Spring is here – Graham Smith

Spring has sprung and not before time. Calving has been over for a week, 3/9/21, as I write this. Bringing calving forward five days has given me a good head start on last season but has put pressure on feed available. Growth rates of 11 kg DM/ha through late winter, July / August contrasted with rates of up 21 to 27 kg DM/ha/day in early winter. Not surprising when the ground temperatures were down to 5 °C in early July. I made an early start on the PKE/tapioca mix to compensate and then added in a bale of silage as well. An August application of Ammo 36 has seen the grass get moving but supplements are still needed to keep the girls happy.

Being OAD I don’t expect great peaks in production, so to be doing 1.66 kg MS/day at this stage is pleasing. It has taken three years to get the herd in shape to milk OAD. I see more potential, but it takes time to breed the correct type of cow. The heifers struggle with OAD as their udders lack the volume to carry the milk they want to give. By the time they are three they milk very well, and it is just a case of being patient. By then they are fully grown and ready to go.

The rising two-year heifers are looking good and cycling well. The calves are less in number this year due to a policy decision to rear 20% replacements instead of the usual 25%. With empty rates dropping due OAD I feel I am better off milking more cows that can handle OAD and getting really picky with my replacements. The average BW of the calves kept this year is 240 and I sold another 12 surplus, plus I put some brown high BW calves on the truck because the colour puts buyers off. I feel I may in future get value from sexed semen providing they are suppling the bulls I want to use. I enjoy rearing the stock from start to finish and seeing how they develop.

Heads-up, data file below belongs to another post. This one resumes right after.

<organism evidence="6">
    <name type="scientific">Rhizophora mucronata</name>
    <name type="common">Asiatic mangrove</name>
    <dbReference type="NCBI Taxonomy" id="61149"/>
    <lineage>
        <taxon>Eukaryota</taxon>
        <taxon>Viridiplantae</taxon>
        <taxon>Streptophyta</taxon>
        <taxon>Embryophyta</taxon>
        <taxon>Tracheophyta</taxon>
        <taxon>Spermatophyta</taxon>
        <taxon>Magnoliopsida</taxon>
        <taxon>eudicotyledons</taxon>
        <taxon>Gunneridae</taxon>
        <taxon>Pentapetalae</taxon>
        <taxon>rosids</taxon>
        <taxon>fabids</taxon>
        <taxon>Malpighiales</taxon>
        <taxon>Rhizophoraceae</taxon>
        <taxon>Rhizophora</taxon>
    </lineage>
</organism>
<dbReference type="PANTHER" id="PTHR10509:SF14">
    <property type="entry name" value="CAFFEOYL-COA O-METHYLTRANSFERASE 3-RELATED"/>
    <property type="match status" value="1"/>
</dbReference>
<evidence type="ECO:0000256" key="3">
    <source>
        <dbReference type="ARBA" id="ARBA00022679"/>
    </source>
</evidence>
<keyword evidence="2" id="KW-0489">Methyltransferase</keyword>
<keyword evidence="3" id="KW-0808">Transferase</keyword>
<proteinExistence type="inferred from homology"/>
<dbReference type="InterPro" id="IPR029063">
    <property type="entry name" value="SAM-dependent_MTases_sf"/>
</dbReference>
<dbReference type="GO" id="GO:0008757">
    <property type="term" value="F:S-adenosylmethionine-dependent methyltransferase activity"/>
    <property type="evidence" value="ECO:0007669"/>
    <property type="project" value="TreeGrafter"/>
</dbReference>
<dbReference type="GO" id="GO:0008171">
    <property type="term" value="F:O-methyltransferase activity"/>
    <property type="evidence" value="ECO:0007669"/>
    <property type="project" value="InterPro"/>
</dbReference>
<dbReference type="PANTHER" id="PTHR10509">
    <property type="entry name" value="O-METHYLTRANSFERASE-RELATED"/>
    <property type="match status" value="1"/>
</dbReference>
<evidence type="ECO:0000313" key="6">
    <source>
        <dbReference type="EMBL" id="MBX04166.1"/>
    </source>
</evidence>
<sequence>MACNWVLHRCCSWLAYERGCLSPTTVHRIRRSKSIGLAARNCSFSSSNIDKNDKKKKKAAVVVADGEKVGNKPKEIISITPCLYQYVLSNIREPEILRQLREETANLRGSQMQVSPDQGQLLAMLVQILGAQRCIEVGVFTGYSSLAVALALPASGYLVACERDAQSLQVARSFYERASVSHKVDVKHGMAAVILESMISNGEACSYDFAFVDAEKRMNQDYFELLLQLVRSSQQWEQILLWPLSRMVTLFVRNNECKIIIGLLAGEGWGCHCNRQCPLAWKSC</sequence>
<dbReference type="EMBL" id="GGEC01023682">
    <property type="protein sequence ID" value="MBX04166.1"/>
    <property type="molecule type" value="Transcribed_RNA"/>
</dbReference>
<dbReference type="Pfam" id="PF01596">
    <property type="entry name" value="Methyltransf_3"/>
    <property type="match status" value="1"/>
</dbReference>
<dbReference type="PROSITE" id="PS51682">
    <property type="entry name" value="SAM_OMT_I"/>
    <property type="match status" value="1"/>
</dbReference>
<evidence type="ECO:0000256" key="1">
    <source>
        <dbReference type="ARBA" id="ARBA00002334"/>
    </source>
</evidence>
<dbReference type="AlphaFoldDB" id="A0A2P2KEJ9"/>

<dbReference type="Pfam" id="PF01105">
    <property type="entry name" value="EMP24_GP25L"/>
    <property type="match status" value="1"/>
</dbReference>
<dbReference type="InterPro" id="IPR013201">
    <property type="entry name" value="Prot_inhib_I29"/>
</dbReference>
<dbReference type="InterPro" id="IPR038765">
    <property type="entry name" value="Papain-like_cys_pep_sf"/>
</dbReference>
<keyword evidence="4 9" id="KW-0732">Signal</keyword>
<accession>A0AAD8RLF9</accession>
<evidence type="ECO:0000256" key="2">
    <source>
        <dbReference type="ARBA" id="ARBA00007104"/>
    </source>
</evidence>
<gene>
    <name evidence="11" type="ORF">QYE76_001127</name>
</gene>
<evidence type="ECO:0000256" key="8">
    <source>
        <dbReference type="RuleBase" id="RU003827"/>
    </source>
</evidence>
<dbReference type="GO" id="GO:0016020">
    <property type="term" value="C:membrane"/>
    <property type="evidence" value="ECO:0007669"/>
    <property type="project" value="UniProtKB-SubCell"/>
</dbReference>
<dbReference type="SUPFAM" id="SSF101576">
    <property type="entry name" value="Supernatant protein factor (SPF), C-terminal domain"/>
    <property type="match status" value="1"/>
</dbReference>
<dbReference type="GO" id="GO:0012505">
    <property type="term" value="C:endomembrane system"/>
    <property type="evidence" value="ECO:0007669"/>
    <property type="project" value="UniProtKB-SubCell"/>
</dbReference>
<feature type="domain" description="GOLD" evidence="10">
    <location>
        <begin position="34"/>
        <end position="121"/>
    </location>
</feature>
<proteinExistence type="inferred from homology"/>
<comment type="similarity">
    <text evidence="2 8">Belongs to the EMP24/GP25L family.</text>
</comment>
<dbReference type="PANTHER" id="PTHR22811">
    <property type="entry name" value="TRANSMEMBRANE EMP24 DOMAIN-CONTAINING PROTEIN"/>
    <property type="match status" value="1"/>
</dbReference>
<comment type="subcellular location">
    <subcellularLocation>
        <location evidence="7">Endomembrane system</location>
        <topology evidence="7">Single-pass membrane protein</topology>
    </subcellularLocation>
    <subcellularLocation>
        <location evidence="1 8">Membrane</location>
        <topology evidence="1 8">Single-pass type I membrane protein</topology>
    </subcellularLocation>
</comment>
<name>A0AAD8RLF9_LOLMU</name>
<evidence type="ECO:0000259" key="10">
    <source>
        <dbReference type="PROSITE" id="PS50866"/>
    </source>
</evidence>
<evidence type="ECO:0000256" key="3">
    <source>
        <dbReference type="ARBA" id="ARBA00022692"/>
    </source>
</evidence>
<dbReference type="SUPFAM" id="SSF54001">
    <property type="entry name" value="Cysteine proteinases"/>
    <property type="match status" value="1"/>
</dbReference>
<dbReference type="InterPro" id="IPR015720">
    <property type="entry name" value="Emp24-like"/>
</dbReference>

This morning in the shed things were going so smoothly I had time to reflect on my life of milking cows. My music of choice is the “Sound” on the radio on an Akai Prolab with a Denon tuner and this contrasts markedly with the sound in the shed when I started milking cows in 1972. Then it was an old valve radio with an analogue tuner drifting in and out of tune with plenty of hissing and clicking from the electric fence interference. We hand washed every cow with soap and stimulated the cows to drop their milk. The breeds were mostly Jersey with some blue cows which were Friesian/shorthorn cross. They had poor udders and not a good temperament. Electric fences were weak, and we used steel wire on the reels with mostly portable units with a large car battery to run them. No causmag then so it was hay to keep them full and lots of bottles of calcium in the vein to keep the girls alive. I was fresh out of school and from town, so this was a real eye-opener. The boss gave me the job of keeping the cows alive because he didn’t like the stress. I saved them all and must have done around 100 of the three hundred cows. Herd testing was a mission, but the highlight for a 17-year-old was the girls who came after herd testing to spin out the fat samples. Always seemed to be plenty of jobs to do around the shed on those days! Effluent was pumped out onto the paddock through a two-inch pipe but no sprinkler and was left to puddle and drain away. Motor bikes on farms were fairly new then and the boss buying a new Yamaha Ag bike was a lift from walking or using the tractor.